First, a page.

The picture quality is surprisingly good, at least during the first half hour or so. Sharp contrast and rich colours are evident but so, unfortunately, is a lot of print damage. The white speckling gets worse as the film goes on and in the darker interior scenes there are numerous artifacts on display. The film is presented in its original 1.78:1 ratio and is anamorphically enhanced.
The soundtrack is a straight transfer of the original Dolby Stereo recording in Dolby Digital 2.0. It’s not at all bad actually, with plenty of action from the left and right speakers with occasional directional dialogue and frequent ambient effects. Most of the dialogue is placed in the centre channel. This is a good, clear track.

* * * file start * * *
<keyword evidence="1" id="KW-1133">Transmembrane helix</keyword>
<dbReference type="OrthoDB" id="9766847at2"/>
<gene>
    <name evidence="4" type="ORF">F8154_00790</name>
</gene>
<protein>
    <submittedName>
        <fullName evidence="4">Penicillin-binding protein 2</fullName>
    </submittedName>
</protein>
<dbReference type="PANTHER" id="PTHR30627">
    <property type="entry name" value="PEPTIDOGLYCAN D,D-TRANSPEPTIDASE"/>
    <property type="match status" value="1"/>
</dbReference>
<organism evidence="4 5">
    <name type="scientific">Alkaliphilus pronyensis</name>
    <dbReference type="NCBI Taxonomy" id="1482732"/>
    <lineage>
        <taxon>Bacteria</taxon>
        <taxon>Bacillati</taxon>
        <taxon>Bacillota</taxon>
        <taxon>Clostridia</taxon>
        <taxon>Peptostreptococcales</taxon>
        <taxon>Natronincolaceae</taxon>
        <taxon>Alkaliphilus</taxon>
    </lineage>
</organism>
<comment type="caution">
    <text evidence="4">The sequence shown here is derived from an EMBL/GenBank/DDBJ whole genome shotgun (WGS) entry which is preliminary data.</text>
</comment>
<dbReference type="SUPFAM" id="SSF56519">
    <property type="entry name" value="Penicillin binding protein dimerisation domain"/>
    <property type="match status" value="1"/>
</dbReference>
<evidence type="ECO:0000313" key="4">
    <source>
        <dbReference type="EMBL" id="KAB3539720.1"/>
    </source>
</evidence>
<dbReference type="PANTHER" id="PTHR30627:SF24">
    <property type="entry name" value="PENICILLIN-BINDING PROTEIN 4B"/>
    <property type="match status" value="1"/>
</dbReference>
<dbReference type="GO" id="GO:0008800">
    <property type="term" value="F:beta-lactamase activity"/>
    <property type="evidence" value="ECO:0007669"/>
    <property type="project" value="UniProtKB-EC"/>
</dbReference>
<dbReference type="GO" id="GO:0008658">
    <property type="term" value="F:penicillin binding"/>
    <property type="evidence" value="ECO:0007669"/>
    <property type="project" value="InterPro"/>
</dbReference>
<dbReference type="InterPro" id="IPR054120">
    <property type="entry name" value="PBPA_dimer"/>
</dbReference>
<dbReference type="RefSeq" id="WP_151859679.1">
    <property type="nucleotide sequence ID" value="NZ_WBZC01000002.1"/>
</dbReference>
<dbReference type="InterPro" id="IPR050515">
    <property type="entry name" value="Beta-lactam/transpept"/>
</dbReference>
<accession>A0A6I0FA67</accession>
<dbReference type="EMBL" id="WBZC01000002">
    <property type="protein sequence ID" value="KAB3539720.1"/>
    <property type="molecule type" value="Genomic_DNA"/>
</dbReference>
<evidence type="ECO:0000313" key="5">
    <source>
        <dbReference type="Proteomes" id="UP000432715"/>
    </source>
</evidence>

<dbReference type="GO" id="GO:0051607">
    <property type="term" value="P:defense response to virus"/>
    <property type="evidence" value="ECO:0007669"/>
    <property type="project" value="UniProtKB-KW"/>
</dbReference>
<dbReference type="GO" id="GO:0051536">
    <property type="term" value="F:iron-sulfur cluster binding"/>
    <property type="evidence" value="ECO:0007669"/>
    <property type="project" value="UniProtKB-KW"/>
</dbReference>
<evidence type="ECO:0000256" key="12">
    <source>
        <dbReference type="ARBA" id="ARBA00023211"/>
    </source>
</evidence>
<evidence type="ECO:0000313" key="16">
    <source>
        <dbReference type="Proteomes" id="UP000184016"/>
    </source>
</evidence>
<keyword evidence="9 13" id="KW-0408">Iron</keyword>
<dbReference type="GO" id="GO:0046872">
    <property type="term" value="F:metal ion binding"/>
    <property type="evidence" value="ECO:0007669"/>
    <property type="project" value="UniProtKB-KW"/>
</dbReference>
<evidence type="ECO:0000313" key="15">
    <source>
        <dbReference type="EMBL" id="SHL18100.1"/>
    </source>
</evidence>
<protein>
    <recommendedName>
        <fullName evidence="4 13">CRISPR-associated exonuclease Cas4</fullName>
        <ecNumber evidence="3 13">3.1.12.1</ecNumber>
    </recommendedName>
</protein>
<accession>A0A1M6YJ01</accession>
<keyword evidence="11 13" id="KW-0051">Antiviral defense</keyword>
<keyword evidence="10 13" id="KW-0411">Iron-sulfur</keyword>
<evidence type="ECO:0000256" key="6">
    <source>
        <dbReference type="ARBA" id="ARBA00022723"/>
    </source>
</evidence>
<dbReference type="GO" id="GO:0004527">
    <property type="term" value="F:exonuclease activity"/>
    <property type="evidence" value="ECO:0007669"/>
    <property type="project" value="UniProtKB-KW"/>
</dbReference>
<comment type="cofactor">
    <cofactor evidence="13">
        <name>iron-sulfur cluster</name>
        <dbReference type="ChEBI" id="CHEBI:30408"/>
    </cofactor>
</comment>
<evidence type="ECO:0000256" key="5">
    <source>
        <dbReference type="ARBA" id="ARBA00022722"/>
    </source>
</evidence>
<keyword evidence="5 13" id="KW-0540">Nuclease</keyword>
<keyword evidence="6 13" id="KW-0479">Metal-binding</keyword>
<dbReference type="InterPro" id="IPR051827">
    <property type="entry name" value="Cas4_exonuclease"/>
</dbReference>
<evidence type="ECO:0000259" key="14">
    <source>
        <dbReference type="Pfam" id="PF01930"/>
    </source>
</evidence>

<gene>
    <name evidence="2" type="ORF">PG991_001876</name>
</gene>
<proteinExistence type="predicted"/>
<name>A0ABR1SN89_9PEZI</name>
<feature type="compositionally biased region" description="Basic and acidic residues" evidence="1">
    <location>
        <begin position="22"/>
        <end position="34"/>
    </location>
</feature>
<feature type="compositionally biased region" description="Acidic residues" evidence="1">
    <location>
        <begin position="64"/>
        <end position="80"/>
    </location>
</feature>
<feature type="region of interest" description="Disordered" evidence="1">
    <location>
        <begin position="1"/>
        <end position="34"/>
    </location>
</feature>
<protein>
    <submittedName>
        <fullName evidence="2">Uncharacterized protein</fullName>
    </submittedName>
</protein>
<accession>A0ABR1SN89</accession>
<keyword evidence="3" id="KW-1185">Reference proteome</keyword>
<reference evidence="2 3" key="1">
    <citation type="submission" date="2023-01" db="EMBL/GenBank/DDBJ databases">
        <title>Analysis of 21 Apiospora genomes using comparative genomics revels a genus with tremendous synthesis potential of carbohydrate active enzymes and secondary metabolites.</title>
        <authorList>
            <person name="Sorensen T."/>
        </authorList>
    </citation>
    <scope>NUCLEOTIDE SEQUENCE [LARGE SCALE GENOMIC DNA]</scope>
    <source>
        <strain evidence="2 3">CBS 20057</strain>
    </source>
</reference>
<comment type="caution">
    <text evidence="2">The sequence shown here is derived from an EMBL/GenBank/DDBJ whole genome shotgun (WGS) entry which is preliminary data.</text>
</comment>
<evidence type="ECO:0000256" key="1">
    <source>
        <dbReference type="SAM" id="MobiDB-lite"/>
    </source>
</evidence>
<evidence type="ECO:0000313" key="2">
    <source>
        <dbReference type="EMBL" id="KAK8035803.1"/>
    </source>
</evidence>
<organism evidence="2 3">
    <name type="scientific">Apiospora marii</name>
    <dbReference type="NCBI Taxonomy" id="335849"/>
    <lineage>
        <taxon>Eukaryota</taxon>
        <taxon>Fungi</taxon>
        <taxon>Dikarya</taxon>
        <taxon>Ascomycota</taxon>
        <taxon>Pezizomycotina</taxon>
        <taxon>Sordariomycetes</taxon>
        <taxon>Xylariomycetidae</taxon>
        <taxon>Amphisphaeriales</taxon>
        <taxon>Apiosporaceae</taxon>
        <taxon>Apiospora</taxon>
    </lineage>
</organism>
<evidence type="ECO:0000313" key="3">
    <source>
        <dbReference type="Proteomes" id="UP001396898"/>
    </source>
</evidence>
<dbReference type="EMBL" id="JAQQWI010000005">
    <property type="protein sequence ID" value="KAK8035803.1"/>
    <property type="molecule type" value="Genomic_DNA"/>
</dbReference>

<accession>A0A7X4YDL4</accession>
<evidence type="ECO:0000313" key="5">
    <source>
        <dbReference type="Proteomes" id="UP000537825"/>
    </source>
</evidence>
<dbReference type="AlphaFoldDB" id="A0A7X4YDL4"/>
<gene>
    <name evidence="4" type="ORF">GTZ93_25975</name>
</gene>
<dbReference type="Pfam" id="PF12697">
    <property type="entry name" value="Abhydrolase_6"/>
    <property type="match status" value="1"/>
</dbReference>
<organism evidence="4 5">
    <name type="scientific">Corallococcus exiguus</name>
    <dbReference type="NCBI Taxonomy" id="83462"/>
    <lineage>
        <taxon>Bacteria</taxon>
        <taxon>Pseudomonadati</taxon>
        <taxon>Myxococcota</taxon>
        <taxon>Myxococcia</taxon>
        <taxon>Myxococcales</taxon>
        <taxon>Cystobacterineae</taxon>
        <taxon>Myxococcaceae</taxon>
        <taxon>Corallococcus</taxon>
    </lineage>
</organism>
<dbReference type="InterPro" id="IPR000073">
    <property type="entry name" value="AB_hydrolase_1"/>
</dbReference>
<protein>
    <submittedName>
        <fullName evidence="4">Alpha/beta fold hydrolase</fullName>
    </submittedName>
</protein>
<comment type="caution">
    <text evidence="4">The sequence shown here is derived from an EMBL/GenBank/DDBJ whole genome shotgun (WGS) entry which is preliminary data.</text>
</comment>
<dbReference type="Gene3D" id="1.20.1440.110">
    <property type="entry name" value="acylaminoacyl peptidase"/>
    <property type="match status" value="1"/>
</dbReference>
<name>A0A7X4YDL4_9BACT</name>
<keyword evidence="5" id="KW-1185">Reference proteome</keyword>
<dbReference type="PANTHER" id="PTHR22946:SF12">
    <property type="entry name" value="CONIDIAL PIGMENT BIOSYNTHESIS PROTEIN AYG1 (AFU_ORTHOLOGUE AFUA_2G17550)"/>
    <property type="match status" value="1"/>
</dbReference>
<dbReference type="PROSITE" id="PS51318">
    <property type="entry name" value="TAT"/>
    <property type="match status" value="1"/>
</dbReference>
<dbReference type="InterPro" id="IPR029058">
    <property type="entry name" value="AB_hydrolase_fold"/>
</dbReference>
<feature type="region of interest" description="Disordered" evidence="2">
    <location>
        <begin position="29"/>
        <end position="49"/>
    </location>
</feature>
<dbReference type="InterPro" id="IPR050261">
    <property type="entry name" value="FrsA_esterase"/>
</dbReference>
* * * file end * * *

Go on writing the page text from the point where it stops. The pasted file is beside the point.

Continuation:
The only extra is the pompous theatrical trailer which reveals too much about the film, not that there is a great deal worth revealing.
If you like this film then you may as well get the DVD, since it’s easy to get hold of at a discount price. Otherwise, steer clear, as there’s nothing here of any interest.